The fact that North American cultures never evolved further can be explained, as American evolutionary biologist Jared Diamond showed, by geography, climate and a host of other material factors. But today, it's not acceptable to argue that some cultures are more highly developed than others, or that cultural development is a force for good. Instead, our policies are based on the belief that aboriginal culture is equal but separate, and that the answer to aboriginal social problems is to revive and preserve indigenous culture on a "separate but equal" parallel track.
This belief has produced a sizable industry of academics, consultants, lawyers, social workers and bureaucrats, to say nothing of lucrative sinecures for many aboriginals themselves. Ms. Widdowson once belonged to this industry, as a government policy analyst in the North. She soon became disillusioned and switched to an academic career, where she has been a lonely voice in a world where native spirituality and "traditional knowledge" are held to be just as valid as Western science.
Today, "traditional knowledge," which generally resides among the elders, is sought after by governments, studied in universities around the world, and recognized in environmental assessment processes. But Ms. Widdowson says most of it is useless - a heap of vague beliefs and opinions that can't be verified or tested. Why have the muskoxen drifted west? Because, according to the elders, the animals were "following the people because they missed them and wanted their company."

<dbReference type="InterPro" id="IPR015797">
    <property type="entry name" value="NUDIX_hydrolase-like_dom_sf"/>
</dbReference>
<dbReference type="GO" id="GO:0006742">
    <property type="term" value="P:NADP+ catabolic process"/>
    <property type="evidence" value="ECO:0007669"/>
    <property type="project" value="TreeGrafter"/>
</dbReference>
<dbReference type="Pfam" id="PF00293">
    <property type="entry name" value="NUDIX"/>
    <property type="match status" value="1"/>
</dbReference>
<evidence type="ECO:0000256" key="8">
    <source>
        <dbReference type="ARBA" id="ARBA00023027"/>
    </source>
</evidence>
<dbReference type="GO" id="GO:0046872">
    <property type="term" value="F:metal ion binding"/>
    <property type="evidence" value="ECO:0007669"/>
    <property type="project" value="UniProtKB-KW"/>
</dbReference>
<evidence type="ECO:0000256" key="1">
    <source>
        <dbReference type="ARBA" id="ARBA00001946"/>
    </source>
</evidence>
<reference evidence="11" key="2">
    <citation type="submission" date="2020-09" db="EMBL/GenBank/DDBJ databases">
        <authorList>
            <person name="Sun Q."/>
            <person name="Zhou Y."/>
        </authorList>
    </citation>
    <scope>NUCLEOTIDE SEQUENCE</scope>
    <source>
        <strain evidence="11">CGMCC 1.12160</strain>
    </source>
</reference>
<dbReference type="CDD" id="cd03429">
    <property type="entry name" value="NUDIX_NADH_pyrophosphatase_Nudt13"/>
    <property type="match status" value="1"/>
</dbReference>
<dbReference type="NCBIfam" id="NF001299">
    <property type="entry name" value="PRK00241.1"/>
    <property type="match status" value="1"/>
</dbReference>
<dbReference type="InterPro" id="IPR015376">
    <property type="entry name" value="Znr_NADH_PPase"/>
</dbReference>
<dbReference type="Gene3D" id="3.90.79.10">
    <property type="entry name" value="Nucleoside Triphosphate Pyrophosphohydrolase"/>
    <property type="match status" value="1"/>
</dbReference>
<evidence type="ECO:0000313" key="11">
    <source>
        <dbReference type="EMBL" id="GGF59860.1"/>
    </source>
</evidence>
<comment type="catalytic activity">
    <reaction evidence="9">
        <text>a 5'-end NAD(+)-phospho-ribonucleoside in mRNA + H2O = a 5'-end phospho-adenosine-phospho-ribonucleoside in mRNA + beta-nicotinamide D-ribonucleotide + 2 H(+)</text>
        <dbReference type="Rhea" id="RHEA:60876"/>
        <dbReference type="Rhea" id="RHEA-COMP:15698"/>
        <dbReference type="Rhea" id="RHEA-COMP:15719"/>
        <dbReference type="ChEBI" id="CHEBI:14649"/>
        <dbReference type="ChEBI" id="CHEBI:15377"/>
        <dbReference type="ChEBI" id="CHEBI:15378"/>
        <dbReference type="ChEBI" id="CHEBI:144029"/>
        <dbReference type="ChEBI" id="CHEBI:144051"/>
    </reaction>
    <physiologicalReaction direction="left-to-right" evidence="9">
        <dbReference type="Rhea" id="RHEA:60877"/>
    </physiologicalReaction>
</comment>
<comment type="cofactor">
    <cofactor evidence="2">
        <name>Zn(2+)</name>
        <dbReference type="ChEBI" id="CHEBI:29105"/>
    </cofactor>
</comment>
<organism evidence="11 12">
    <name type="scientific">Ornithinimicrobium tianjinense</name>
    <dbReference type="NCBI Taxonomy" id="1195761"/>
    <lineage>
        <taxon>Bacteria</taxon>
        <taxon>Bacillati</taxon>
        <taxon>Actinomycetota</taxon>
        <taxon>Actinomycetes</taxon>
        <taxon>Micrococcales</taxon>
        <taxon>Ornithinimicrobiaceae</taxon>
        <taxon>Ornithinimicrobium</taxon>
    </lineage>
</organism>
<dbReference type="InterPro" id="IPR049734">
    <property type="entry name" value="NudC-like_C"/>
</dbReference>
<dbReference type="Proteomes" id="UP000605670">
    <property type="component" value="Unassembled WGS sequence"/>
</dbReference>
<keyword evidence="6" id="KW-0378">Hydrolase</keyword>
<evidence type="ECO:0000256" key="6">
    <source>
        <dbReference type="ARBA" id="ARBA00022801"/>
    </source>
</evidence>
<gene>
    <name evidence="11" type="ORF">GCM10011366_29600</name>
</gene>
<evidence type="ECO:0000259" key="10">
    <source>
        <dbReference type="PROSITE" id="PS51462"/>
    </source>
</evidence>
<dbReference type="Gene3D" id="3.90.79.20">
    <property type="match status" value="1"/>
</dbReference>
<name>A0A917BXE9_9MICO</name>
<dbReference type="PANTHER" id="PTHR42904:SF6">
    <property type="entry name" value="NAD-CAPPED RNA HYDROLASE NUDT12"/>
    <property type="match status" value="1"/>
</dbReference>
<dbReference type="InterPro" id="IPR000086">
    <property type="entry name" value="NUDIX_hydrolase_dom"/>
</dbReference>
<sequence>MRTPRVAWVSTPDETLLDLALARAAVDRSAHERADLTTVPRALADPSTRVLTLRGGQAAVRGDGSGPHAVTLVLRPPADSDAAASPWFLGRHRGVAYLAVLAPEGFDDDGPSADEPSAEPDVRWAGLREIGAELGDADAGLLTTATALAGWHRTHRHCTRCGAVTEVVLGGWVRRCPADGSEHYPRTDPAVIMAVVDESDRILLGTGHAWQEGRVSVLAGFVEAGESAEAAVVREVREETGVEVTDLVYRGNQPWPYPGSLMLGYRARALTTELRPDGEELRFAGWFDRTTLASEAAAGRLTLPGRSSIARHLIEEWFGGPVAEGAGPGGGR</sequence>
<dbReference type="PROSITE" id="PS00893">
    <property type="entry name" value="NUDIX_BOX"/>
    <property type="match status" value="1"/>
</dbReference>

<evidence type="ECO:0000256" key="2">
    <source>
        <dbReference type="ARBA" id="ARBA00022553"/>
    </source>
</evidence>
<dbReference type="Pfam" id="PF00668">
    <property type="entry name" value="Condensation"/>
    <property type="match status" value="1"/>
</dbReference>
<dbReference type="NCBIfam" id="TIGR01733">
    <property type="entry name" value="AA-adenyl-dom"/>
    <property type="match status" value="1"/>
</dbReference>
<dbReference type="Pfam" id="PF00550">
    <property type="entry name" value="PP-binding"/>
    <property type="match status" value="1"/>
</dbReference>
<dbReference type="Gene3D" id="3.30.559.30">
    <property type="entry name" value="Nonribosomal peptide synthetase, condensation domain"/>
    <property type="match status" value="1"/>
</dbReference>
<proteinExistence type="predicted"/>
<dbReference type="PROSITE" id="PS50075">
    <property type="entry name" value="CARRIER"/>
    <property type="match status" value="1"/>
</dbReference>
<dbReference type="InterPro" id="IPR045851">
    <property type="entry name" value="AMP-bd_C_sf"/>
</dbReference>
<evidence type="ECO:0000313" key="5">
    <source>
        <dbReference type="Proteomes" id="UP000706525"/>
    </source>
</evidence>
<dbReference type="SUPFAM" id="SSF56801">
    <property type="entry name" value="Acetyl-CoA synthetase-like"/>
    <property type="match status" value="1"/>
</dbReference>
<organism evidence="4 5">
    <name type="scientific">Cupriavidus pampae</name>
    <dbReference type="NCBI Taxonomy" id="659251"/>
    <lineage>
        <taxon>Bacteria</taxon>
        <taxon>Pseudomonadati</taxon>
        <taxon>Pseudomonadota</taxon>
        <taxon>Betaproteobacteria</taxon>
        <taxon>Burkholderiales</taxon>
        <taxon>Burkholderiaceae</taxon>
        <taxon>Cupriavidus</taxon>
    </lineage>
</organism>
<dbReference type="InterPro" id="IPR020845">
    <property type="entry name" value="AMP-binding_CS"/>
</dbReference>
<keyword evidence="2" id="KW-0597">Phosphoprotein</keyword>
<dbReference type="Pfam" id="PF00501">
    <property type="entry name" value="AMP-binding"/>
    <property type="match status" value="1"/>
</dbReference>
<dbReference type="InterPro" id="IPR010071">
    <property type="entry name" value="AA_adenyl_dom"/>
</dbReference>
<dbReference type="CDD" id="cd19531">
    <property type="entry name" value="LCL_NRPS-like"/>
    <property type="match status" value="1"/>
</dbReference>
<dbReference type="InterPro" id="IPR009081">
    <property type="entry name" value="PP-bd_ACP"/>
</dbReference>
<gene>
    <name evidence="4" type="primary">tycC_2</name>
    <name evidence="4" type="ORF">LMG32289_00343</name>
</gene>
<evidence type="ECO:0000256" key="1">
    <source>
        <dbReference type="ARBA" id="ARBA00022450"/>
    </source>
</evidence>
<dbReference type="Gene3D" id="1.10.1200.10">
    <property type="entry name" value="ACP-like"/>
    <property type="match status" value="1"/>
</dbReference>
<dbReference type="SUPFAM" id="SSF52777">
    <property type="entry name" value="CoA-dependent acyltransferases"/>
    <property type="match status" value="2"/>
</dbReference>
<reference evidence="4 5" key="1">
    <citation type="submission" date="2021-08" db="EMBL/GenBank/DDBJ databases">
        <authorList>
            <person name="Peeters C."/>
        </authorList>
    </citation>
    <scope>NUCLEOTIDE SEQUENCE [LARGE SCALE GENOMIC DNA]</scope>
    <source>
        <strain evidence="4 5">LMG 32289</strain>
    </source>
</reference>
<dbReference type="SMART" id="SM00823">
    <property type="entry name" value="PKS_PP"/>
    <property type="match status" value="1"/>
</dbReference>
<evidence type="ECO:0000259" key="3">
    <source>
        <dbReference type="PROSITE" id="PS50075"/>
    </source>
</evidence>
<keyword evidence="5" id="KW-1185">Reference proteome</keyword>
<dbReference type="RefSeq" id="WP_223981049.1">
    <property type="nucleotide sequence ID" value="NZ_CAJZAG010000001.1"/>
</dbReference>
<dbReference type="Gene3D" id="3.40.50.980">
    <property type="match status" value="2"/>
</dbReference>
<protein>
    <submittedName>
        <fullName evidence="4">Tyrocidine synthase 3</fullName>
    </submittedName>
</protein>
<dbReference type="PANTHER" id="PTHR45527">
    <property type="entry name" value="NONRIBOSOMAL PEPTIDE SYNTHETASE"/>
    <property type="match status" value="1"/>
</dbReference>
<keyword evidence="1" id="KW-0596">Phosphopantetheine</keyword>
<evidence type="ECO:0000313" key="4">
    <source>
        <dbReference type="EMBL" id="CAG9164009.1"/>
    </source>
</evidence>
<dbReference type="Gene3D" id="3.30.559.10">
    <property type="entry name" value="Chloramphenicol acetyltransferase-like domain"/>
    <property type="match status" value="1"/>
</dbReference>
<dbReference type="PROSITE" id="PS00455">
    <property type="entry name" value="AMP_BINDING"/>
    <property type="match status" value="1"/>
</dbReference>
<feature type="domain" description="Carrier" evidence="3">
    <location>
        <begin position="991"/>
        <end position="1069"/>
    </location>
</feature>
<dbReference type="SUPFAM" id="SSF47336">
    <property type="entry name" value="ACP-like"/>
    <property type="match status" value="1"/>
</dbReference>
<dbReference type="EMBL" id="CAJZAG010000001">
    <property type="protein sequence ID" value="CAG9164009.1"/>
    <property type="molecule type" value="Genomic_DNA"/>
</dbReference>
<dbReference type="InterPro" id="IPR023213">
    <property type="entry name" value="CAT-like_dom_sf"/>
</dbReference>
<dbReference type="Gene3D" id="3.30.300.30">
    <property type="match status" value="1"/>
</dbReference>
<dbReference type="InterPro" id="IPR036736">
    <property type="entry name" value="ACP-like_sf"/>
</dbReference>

We have romanticized indigenous culture so much that it is often described (especially in native studies courses) as morally superior. Historically, aboriginal people were more spiritual, more egalitarian, more peaceable, less greedy and more ecologically minded than the rest of us. (To which Ms. Widdowson responds, "It's hard to damage the environment with a stone axe.") People are reluctant to challenge these assumptions. And they're not inclined to challenge indigenous spiritual beliefs, no matter how absurd. For example, anyone who questions the widespread belief that aboriginals originated in North America (rather than Africa, like the rest of us) is bound to be accused of disrespect and cultural insensitivity.
Claims about aboriginal contributions to civilization are also vastly overstated. Did the Iroquois Confederacy really influence the Declaration of Independence? Sorry, no. Do native medicinal herbs play an important role in modern drugs? No. Yet, some leading intellectuals try to argue otherwise. The thesis of John Ralston Saul's new bestseller is that we are at root a Métis civilization, even though he has no evidence to prove it. What is a Métis civilization? That's not too clear, either. But it's a good thing.
Much of our romanticism, of course, is fuelled by guilt. We robbed and mistreated aboriginal people for a very long time, and most of us feel terrible about it. Yet, Ms. Widdowson believes this denial of reality is extremely damaging. It dooms hundreds of thousands of native Canadians and their descendants to lives that remain isolated from the modern world, without the skills and aptitudes they need to make their way in an increasingly complex society. The message they get is that they need not, and should not, change.
But a neolithic culture cannot possibly give them a future. And it's time for us to face that. "The existing policy direction is so harmful," she says. "Aboriginal people are people like everyone else. They deserve to interact with the modern world like everyone else."
Needless to say, Ms. Widdowson, who currently teaches at Calgary's Mount Royal College, has been accused of hating aboriginals, and much else. "It doesn't mean that you're a racist or a colonialist if you recognize that there's a culture gap," she says. "But to say that aboriginal people were just as sophisticated as the Europeans - that's just nonsense."